Over the past decade, social media has dramatically changed the way people communicate and network. In the second half of the decade, businesses started to feel the pressure to join the social media movement. Many business owners have taken advantage of the qualities that social media has to offer to help brand themselves and grow their business. They are learning from their customers by listening and using that information to generate advocacy, increase brand value and create loyalty through a two-way conversation.
Although online networking provides many opportunities, in-person networking is equally if not more important. The Leadership Team at National Networking Month says, “The pursuit to become successful through social media and online marketing has created a disconnect between online networking and in-person networking. Some business professionals are losing those vital communication skills that are needed to network in person.” Although social networking allows you to expand your reach and connect with more people, it will never be as meaningful as the face to face interaction you get from in-person networking. Networking Month also believes, “In-person networking is the single, most effective way to connect with others for optimal results.”
When networking in person, it is important to keep a few “best practices” in mind.
1. Create your elevator speech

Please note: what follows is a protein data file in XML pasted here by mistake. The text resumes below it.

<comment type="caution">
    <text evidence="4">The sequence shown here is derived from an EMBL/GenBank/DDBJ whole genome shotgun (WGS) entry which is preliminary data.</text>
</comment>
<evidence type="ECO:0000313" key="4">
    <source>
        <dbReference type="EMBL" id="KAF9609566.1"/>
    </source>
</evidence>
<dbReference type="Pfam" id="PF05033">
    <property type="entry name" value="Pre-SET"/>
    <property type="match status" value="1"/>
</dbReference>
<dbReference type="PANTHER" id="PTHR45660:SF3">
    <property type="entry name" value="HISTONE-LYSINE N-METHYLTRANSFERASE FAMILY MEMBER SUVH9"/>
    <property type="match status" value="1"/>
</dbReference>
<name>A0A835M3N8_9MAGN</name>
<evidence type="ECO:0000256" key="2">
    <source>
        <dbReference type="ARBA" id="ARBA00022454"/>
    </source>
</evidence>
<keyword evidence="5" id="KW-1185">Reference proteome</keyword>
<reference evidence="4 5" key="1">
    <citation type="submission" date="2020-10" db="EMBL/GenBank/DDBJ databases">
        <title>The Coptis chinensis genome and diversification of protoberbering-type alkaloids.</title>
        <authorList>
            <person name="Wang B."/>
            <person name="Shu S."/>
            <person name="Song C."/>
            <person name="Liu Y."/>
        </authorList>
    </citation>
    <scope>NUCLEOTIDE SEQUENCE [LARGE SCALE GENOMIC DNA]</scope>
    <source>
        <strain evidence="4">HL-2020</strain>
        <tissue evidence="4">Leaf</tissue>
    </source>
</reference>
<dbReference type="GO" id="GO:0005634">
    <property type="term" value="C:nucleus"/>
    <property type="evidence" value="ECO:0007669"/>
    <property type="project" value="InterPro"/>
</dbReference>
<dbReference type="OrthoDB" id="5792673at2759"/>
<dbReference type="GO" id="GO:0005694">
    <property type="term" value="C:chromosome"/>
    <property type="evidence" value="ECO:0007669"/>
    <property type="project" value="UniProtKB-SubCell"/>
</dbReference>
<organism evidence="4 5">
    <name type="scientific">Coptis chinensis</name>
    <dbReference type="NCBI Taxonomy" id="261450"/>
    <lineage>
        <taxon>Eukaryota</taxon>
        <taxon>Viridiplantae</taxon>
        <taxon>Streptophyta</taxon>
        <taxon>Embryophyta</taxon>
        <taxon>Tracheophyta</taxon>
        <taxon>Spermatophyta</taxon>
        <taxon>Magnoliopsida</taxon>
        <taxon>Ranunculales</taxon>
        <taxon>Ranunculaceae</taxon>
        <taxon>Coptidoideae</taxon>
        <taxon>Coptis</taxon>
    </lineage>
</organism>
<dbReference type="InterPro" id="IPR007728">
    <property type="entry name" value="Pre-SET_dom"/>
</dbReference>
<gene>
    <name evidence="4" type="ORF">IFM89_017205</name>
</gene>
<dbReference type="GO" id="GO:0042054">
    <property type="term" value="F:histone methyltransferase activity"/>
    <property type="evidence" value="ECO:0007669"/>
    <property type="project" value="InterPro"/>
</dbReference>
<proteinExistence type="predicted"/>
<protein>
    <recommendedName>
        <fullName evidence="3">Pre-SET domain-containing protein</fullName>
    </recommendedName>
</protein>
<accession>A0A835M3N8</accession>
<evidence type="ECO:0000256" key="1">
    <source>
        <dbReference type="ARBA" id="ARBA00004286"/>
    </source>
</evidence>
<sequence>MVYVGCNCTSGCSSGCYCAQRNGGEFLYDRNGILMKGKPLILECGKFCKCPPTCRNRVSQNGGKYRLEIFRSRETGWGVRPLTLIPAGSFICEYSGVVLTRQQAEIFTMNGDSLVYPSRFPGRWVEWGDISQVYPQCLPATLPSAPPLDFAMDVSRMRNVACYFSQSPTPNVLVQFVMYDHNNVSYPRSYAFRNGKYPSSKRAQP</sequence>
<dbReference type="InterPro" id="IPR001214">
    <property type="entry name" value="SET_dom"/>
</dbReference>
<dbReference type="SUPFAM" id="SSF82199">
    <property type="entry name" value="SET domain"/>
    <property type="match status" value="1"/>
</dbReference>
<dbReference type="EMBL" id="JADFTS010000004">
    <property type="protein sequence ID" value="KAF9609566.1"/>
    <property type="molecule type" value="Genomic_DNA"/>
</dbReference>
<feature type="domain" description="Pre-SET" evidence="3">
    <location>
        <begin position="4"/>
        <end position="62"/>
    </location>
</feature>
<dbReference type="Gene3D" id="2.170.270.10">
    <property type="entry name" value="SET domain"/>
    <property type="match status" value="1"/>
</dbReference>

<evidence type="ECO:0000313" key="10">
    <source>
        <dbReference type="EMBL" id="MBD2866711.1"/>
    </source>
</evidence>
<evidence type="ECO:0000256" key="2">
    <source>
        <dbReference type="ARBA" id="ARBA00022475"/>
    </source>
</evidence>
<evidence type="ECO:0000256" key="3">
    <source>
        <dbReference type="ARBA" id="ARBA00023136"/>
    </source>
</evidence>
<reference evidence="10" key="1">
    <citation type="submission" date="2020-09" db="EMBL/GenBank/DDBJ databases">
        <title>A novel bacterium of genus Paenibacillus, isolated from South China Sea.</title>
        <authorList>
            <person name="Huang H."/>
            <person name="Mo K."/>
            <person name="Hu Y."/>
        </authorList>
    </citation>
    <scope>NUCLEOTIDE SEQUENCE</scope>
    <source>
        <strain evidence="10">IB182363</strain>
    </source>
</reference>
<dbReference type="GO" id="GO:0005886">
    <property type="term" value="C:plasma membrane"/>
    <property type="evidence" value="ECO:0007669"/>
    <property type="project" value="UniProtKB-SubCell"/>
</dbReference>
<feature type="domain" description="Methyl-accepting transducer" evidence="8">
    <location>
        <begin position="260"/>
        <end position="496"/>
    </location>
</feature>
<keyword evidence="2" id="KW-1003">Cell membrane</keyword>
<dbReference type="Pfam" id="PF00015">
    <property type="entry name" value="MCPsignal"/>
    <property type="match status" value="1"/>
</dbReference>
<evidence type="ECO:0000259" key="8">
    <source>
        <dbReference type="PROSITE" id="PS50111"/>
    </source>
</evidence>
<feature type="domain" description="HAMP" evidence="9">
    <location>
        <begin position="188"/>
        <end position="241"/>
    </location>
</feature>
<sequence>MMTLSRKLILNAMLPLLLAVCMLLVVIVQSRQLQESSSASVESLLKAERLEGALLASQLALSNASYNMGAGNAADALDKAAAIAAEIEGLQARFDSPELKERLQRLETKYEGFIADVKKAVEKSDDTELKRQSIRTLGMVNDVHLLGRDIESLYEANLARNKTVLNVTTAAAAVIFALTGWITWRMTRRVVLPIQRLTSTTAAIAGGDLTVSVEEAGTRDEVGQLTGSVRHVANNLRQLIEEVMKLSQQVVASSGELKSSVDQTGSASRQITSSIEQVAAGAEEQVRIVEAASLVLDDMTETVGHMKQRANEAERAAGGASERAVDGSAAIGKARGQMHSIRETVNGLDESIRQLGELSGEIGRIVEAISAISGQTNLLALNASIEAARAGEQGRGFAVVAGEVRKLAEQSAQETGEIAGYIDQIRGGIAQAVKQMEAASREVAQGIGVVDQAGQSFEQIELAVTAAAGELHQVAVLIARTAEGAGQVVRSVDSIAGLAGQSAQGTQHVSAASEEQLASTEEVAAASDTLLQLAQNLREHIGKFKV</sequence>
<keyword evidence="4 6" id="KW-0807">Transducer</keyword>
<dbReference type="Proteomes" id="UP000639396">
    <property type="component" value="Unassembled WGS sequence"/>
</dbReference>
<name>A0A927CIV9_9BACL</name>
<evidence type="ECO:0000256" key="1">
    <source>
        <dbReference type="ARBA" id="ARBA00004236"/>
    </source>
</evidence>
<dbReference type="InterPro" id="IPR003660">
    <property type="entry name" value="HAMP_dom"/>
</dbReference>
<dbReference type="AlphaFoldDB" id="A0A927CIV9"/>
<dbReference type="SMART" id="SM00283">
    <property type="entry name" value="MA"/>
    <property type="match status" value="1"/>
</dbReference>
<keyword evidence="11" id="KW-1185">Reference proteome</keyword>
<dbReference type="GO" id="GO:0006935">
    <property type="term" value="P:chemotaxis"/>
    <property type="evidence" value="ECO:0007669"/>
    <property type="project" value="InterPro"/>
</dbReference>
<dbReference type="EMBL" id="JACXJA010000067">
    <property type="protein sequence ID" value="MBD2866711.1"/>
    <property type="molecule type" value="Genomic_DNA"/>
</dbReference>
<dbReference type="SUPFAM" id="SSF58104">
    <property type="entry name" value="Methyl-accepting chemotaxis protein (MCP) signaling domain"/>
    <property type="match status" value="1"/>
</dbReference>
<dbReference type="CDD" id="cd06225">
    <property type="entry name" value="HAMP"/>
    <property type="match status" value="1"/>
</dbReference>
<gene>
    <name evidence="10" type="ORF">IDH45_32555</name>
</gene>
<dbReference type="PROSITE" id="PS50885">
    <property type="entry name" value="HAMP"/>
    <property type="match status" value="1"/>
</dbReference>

Develop a short pitch (around 30 seconds) of who you are and why you are worth getting to know. Make sure your pitch is flexible so that you can easily adjust it depending on your audience.
2. Find a common interest
It’s very important to identify common interest when talking to other people. If you talk about a topic only you are interested in, you risk being forgotten. The key, in my opinion, is to ask open-ended questions and then listen carefully for clues as to what topics may be of interest to you both.
3. Take Initiative
Often we need to take the initiative to get to know people; and some people are worth making an extra effort to get to know. In fact, it is normally the case that the more a person is worth establishing contact with the more initiative you have to take.
4. Follow Up
Making an effort to keep in touch with people really is worth it. So don’t be afraid to ask for a person’s business card, phone number or email address. This allows you to be able send a brief email, phone call, or even plan a lunch meeting.
Challenge yourself and continue to develop your communication skills. No matter how much technology advances, in-person networking will always be very important.
Visit www.networkingmonth.org for more information. It encourages professionals to build interpersonal relationships with each other, and highlights the importance of doing so. It also ensures that people have the tools they need to network confidently and effectively.